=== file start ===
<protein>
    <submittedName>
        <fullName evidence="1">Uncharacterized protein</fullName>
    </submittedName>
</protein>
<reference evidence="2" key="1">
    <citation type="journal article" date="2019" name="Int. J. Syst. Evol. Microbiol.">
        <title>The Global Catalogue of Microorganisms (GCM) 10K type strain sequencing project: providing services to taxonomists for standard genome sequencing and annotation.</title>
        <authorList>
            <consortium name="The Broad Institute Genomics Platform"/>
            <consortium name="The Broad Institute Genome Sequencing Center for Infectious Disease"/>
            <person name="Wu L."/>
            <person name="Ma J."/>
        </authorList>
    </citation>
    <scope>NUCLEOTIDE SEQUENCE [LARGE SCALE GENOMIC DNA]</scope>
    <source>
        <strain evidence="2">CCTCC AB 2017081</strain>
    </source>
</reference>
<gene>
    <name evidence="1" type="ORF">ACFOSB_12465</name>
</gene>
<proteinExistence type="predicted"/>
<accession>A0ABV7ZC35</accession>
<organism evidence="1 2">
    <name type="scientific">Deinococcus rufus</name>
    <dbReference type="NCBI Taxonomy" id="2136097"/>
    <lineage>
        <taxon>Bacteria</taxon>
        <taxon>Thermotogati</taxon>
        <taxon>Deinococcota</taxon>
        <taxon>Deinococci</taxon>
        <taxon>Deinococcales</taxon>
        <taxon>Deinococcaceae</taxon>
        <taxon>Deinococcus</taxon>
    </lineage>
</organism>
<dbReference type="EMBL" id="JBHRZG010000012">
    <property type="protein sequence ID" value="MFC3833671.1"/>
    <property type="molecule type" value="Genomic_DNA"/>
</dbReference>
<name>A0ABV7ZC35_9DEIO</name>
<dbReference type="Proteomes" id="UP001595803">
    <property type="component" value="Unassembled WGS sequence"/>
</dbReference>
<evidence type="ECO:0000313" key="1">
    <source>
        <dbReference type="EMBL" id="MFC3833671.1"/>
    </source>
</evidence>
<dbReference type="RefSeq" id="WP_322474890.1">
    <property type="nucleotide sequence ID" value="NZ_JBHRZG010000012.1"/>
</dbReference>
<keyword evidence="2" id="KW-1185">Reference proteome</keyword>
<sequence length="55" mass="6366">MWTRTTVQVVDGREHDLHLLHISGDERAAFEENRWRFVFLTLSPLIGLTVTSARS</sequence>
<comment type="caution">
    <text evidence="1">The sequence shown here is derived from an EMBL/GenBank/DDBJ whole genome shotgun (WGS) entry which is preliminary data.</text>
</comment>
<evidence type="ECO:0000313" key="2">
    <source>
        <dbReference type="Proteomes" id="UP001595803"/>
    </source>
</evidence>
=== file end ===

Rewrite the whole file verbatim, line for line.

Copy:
<protein>
    <submittedName>
        <fullName evidence="1">Uncharacterized protein</fullName>
    </submittedName>
</protein>
<reference evidence="2" key="1">
    <citation type="journal article" date="2019" name="Int. J. Syst. Evol. Microbiol.">
        <title>The Global Catalogue of Microorganisms (GCM) 10K type strain sequencing project: providing services to taxonomists for standard genome sequencing and annotation.</title>
        <authorList>
            <consortium name="The Broad Institute Genomics Platform"/>
            <consortium name="The Broad Institute Genome Sequencing Center for Infectious Disease"/>
            <person name="Wu L."/>
            <person name="Ma J."/>
        </authorList>
    </citation>
    <scope>NUCLEOTIDE SEQUENCE [LARGE SCALE GENOMIC DNA]</scope>
    <source>
        <strain evidence="2">CCTCC AB 2017081</strain>
    </source>
</reference>
<gene>
    <name evidence="1" type="ORF">ACFOSB_12465</name>
</gene>
<proteinExistence type="predicted"/>
<accession>A0ABV7ZC35</accession>
<organism evidence="1 2">
    <name type="scientific">Deinococcus rufus</name>
    <dbReference type="NCBI Taxonomy" id="2136097"/>
    <lineage>
        <taxon>Bacteria</taxon>
        <taxon>Thermotogati</taxon>
        <taxon>Deinococcota</taxon>
        <taxon>Deinococci</taxon>
        <taxon>Deinococcales</taxon>
        <taxon>Deinococcaceae</taxon>
        <taxon>Deinococcus</taxon>
    </lineage>
</organism>
<dbReference type="EMBL" id="JBHRZG010000012">
    <property type="protein sequence ID" value="MFC3833671.1"/>
    <property type="molecule type" value="Genomic_DNA"/>
</dbReference>
<name>A0ABV7ZC35_9DEIO</name>
<dbReference type="Proteomes" id="UP001595803">
    <property type="component" value="Unassembled WGS sequence"/>
</dbReference>
<evidence type="ECO:0000313" key="1">
    <source>
        <dbReference type="EMBL" id="MFC3833671.1"/>
    </source>
</evidence>
<dbReference type="RefSeq" id="WP_322474890.1">
    <property type="nucleotide sequence ID" value="NZ_JBHRZG010000012.1"/>
</dbReference>
<keyword evidence="2" id="KW-1185">Reference proteome</keyword>
<sequence length="55" mass="6366">MWTRTTVQVVDGREHDLHLLHISGDERAAFEENRWRFVFLTLSPLIGLTVTSARS</sequence>
<comment type="caution">
    <text evidence="1">The sequence shown here is derived from an EMBL/GenBank/DDBJ whole genome shotgun (WGS) entry which is preliminary data.</text>
</comment>
<evidence type="ECO:0000313" key="2">
    <source>
        <dbReference type="Proteomes" id="UP001595803"/>
    </source>
</evidence>